Writing about being Indian is hard. It’s hard because it’s something we take for granted--being Indian is not an existential exercise. There’s no check list or recipe for how to be Indian, just as there’s no recipe for how to be a woman, or a mom, or a wife. And yet there are so many ways to be Indian--clothing, cooking, language, literature--that it’s easier to feel less Indian than it is to order pakoras from the takeaway down the street.
Perhaps it’s silly, but I try to do one Indian thing with Mir per day. It’s our special thing, mommy time that no one--except perhaps my brother, Ben--can share, because Mir, Ben, and I are the only mixed kids in our family. In fact, until I moved to the US, Ben and I were the only mixed race kids I knew.
Although my list of Indian things is small, I keep to it with Mir, arguably more for me than for him. Little things, like conversations purely in Hindi or spicing his mashed potatoes, take on new meaning; reading an all-Hindi picture book is a special adventure, both of us struggling through the text, are still new. Much of my old, pre-baby life is unrecognizable, and not just because of the sleep deprivation--I’m more connected to my Indianness now than I have ever been.
It’s not uncommon for children to help us discover new things about ourselves. Yet my being Indian is not a new thing-- I’ve been half Indian my entire life. My skin has always been this color, my nose has always been slightly crooked, and I’ve been in love with lime pickles since the first time I tried them, around age three. I’ve neither hidden my heritage nor declared it--at least, not until Mir. Now, I regularly find myself owning my Indianness, talking about my family, our Hindi lessons, and Mir’s penchant for dal and baingan bharta at the drop of a (sari) pin.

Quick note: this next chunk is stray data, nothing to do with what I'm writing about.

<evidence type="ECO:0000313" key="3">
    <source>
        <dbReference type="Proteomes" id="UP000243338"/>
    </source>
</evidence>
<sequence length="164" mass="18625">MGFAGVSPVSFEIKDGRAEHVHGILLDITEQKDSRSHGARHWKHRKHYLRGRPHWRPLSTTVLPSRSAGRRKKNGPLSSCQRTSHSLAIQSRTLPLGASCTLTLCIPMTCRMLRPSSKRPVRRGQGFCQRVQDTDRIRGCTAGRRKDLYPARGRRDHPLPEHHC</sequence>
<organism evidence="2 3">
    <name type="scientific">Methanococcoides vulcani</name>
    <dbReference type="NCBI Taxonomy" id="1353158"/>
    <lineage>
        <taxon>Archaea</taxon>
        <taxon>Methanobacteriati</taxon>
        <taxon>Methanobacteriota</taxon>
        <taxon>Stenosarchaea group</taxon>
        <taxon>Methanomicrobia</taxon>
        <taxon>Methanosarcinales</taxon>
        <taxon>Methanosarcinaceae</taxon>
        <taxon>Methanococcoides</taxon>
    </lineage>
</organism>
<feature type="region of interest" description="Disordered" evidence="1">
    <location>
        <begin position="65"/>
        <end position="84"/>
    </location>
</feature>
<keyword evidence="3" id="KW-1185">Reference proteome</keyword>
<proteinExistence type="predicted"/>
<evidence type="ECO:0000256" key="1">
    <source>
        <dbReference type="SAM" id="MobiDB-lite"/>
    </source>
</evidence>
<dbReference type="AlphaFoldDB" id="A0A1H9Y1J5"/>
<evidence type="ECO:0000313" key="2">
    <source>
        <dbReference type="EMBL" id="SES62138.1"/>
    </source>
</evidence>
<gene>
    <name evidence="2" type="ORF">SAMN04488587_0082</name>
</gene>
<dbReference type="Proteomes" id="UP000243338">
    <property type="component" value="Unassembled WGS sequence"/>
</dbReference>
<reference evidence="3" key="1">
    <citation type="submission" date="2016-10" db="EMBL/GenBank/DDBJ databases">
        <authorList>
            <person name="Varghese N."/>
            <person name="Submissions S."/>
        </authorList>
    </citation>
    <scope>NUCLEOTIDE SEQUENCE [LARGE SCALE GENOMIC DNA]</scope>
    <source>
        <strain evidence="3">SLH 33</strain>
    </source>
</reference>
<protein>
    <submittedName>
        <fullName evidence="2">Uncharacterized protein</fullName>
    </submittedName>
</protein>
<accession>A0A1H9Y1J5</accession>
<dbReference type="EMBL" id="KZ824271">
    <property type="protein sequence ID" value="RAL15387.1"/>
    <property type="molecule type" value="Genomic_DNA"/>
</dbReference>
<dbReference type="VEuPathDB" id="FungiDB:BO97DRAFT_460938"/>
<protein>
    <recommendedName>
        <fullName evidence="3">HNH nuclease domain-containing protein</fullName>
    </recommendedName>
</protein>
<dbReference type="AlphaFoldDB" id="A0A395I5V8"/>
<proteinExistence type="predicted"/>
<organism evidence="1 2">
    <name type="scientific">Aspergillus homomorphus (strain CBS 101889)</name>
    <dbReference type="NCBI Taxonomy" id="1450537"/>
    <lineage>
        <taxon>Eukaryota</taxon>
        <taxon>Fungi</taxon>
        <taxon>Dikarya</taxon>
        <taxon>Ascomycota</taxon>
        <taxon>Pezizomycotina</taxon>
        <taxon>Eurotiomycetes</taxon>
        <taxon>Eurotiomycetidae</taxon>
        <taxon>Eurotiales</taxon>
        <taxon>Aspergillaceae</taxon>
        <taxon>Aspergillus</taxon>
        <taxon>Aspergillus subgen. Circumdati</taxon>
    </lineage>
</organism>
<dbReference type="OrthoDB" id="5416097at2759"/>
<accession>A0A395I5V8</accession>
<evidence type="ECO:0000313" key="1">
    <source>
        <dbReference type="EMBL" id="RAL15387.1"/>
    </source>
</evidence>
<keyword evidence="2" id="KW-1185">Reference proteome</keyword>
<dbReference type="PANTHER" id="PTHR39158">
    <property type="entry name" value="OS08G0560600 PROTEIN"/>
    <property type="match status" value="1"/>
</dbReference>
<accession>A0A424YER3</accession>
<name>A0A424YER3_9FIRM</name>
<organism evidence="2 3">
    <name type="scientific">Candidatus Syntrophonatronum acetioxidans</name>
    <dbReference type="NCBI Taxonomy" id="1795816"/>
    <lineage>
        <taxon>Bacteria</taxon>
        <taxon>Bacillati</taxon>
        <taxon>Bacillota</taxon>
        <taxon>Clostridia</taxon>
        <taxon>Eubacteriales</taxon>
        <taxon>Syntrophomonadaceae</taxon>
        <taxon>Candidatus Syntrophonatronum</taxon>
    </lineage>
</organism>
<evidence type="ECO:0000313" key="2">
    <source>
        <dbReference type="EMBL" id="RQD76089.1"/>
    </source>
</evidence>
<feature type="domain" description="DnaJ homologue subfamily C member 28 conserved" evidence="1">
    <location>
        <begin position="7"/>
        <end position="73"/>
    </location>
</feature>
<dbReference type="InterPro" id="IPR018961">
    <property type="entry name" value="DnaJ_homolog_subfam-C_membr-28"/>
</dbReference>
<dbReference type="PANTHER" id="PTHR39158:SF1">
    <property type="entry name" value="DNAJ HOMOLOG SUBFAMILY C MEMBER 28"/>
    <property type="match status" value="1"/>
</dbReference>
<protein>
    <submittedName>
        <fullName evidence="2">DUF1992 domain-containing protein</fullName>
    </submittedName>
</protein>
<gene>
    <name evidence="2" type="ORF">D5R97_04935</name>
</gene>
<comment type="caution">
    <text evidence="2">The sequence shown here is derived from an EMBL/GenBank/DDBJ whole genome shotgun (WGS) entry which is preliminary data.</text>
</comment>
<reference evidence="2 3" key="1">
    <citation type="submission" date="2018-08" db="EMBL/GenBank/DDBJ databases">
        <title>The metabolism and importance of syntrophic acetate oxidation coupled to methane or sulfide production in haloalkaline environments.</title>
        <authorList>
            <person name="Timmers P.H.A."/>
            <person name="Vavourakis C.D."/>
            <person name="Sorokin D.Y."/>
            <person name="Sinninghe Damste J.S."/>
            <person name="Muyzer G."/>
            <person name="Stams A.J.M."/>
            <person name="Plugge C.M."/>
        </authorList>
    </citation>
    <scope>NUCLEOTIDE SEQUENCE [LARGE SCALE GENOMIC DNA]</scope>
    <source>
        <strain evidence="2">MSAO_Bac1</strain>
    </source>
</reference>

Connecting to being half Indian with Mir is fun. I love our chats--he can say lal (red), dud (milk), and understands another dozen or so Hindi words. But I often find myself wondering why I need him to learn about myself. I’m a modern, twenty-something woman, a college grad with a pretty good grasp of who I am and my miscellaneous, particolored baggage. My life is not complex enough for me to claim a lack of time, or understanding; what’s left?
My lack of knowledge of India, of geography, is not crippling, but ignorance of customs and language are. And knowing neither of these makes it harder to connect to culture--Bollywood movies make less sense without a cultural context, and there’s only so much singing and dancing a girl can watch. Worse, the shiny, Anglicized versions tend toward condescension--Bride and Prejudice, the Bollywood-influenced 2004 version of the Jane Austen novel, is a glamorous, underwritten and overproduced romp, light on storyline as it plays to audience expectations of Indian cinema. But as an NRI--or rather a PIO, a Person of Indian Origin, my options to learn about my heritage have been somewhat limited--and I’ve been too lazy to chase them.
For the most part, my lack of Indianness has done me no harm. I’m not suffering from any physical harms, I have a close circle of friends and family, and I love what I do. Granted, family gatherings and trips to the Indian shop can be a little fraught, but these are not every day occurrences. Yet I wonder if my fascination with Indianness--with The NRI, with Mir’s heritage, with Hindi--comes from missing something I didn’t know I missed, until now.
Perhaps it’s simply that children force us to better ourselves; perhaps it’s that I want Mir to have the comfort among Indian family I craved as a child. Perhaps it’s that it’s fun to have a special mommy-baby thing, particularly as he grows more attached to people outside the home. Regardless of the cause, discovering more our shared heritage is something I look forward to.